source of metrics

Thanks for returning to our series Metrics for Optimization. Once again, please be sure to read our first two blog posts, What is Optimization? and Which Sources of Metrics Should You Use for Optimization?

 In my first post, I taught you what optimization means, how to figure out what you are trying to optimize, and if you are focused on business goals or technology goals when performing this optimization. In the next blog, we discussed how you can collect metrics or get information from the technology side to derive and drive your optimization process. Now, I will teach you which metrics you should use and how to implement them.

As a refresher, the two main sources of metrics we see in optimization are application performance monitoring (APM) and request error duration metrics (RED), but how do you know which one to use for your application?

Are APM metrics right for your application? Let’s find out

If you already have APM inserted into your application, you absolutely want to leverage the resultant metrics because you can get finely detailed results from them. If your development team uses a single language, APM is often something that can be incorporated into the process for future development, which can simplify continued inclusion. 

Even if you are building multiple components based on a single development language, JAVA, for instance,  is a repeatable model. APM usually has software elements that have to be added to the application itself, and with a single language, the process can be shared across the organization. By integrating deeply into the application code, one can get very detailed resource metrics that one can’t necessarily determine from RED style external metrics. 

If you’re not using many components that use disparate languages, or use languages that are not supported by the APM vendor, then APM is probably an excellent selection for you. 

Here’s when you should use RED metrics 

In contrast, the other route to take would be to use the RED metrics. RED metrics are effectively a black box metric that looks at the network and how the network interacts with the target resource (or resources). In this case, you no longer have a language requirement because you are looking at this outside of the box, which is a plus in many environments.

If you don’t already have a network resource that can gather the required metrics there is still the need to add another resource potentially in line with your application. Some people have seen adding this resource as a negative. Although, in all of our testing that we have done over the years, we’ve seen little impact to the application performance by adding these network components specifically to gather the metrics. By gathering metrics at a network resource, It becomes a little easier in the RED case to actually gather metrics across every component, even external components, and gather that same information to drive your optimization.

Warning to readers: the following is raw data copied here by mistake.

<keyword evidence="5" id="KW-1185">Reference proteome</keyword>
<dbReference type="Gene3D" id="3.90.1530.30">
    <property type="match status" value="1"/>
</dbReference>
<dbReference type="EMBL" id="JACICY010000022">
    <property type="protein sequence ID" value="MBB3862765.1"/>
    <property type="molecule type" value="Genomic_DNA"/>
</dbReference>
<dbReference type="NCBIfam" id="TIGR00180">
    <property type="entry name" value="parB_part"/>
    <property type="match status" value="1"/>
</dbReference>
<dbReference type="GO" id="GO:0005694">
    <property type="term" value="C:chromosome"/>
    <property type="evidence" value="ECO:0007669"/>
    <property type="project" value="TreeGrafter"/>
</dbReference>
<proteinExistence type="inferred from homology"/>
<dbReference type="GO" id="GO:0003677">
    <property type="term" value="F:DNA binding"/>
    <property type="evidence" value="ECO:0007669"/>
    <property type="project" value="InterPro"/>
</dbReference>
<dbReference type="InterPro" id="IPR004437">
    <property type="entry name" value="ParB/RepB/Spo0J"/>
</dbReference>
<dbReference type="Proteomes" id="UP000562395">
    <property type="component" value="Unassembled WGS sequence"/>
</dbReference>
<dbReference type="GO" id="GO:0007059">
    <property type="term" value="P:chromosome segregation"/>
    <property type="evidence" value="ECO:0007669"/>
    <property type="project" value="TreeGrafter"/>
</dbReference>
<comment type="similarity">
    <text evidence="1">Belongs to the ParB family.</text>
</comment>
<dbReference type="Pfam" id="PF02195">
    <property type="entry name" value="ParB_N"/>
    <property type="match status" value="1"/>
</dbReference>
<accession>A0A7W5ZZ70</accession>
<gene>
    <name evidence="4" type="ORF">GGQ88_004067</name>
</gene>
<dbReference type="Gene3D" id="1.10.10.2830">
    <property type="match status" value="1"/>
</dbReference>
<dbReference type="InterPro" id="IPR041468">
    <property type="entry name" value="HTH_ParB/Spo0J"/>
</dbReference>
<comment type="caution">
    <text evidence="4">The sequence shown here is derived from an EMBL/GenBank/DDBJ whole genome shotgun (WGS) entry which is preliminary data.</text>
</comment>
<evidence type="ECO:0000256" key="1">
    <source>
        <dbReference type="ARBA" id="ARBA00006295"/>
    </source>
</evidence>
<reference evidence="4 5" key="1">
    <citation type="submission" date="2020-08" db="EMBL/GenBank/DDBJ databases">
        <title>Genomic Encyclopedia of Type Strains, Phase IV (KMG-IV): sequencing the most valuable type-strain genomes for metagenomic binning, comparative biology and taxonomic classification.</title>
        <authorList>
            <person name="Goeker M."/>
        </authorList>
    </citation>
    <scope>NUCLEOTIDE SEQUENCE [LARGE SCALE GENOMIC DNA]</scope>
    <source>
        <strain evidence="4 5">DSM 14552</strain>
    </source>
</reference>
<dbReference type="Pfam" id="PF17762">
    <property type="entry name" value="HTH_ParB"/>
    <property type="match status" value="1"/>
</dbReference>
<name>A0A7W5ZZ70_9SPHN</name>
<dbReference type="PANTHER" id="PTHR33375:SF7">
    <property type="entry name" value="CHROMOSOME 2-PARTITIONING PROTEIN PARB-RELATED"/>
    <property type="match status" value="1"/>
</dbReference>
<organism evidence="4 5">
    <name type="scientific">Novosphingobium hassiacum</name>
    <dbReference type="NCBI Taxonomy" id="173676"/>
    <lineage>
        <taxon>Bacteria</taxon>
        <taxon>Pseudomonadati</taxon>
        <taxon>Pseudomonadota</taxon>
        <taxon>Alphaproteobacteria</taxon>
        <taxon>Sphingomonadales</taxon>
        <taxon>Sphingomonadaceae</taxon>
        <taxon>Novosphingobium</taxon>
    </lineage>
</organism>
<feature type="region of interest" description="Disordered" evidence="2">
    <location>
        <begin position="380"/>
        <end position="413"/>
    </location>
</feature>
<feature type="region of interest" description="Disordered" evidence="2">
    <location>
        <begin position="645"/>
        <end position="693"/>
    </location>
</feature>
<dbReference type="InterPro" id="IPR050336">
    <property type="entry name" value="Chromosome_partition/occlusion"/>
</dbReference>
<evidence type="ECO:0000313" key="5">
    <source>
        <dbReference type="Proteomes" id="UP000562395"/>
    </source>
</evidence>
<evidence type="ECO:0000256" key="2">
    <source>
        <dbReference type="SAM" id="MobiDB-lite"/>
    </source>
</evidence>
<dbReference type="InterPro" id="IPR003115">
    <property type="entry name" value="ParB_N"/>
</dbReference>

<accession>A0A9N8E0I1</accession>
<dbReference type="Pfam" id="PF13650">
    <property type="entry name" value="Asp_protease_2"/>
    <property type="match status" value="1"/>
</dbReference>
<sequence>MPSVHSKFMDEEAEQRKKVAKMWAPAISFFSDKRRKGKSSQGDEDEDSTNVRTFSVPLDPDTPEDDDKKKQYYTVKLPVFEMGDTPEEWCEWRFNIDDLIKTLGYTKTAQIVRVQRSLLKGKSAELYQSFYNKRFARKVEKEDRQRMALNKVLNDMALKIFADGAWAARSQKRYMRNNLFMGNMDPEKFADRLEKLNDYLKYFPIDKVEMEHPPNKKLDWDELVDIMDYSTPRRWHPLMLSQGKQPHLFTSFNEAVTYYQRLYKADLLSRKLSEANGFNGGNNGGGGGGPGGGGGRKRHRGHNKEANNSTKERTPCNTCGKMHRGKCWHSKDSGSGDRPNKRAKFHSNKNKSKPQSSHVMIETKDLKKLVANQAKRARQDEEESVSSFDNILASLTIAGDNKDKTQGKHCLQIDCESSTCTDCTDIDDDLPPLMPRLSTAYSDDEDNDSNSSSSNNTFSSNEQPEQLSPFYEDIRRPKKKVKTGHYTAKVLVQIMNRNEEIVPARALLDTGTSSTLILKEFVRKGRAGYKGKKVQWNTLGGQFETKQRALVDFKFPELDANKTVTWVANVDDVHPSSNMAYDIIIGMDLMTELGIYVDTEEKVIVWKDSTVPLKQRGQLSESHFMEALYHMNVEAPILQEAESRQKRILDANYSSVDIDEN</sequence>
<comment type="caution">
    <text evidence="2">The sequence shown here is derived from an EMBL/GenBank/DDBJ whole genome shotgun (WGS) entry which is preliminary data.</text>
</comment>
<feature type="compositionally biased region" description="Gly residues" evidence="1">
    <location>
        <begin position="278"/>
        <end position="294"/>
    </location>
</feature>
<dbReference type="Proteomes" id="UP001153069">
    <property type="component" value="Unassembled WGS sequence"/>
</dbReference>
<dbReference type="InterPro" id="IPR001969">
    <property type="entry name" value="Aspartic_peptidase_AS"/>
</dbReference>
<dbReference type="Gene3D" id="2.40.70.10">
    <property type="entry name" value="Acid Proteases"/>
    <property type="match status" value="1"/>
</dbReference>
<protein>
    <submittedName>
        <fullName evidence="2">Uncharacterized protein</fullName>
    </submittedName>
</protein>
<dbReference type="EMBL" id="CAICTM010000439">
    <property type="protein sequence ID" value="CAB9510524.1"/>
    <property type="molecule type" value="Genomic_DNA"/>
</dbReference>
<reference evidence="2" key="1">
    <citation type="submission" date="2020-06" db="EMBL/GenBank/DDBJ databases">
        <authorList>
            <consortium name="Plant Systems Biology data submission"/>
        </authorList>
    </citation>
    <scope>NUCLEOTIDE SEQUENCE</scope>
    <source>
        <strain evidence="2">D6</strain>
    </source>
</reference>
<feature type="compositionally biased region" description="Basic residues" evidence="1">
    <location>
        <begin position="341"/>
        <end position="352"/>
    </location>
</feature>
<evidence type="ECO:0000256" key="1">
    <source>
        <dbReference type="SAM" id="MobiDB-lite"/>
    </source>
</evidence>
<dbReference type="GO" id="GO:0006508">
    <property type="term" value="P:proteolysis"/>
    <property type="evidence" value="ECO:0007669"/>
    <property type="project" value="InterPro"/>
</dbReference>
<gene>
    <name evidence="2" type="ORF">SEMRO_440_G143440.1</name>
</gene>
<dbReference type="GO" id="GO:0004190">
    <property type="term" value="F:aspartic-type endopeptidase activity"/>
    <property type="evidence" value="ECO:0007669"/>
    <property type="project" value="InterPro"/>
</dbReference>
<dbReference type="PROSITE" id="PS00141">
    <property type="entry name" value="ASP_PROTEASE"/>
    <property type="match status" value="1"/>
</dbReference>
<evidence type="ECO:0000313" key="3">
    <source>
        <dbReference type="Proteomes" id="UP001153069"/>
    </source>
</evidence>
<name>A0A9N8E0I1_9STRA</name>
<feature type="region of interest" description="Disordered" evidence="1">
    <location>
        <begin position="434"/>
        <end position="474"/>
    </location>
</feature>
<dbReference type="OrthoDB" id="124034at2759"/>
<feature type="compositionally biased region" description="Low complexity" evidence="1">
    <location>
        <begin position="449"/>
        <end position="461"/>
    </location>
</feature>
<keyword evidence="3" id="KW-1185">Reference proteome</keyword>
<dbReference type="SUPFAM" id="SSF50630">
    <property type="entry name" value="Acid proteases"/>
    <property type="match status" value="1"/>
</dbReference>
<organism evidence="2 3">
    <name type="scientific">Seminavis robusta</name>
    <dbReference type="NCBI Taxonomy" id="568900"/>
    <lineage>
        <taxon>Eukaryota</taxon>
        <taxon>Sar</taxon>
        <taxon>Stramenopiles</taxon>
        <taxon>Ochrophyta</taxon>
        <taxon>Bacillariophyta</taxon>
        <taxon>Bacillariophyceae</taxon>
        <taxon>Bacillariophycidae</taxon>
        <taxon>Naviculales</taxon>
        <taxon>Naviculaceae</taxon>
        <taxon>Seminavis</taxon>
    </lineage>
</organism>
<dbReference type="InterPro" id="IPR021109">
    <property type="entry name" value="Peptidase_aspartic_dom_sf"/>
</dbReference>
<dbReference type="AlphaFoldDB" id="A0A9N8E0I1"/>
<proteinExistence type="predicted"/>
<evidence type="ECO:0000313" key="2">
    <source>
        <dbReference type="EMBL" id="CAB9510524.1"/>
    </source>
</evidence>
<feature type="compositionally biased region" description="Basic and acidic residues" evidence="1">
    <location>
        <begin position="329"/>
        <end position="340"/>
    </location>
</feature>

Does the source really matter? 

Regardless of what source we get metrics from, the really interesting shift in capabilities is that machine learning (ML) driven optimization is becoming the norm. As long as I can get the metrics from either of these sources, I can leverage machine learning algorithms to derive my optimization results. You still have to validate your business to technology objective correlation into account and derive that objective into some sort of latency and or throughput service level object. Once defined, it is simple enough to derive the optimization result to determine how to improve or maintain a service level objective against any of the metrics passing against the system. 

On top of the initial optimization result, it is simple now to continuously apply this optimization process in order to maintain our application’s optimal state against code and customer interaction changes over time. That optimization can be tuned to drive a reduced cost of my infrastructure or improved resilience while maintaining the overall business objectives.

Often just limiting and adding resources like CPU and memory, at the simplest level, can help optimize the system’s runtime overall, especially when we have multiple components. Optimizing a single service is something that we often feel we can accomplish, although once you start looking at the actual number of parameters, it becomes clear that this is a monumental task. Add the machine learning capability into the system, and suddenly we are talking about optimizing across all of our services simultaneously, and that’s when it really gets powerful. 

You now know how to determine what specific metric is the best for your application, tune into our next blog to learn how to implement them for optimization.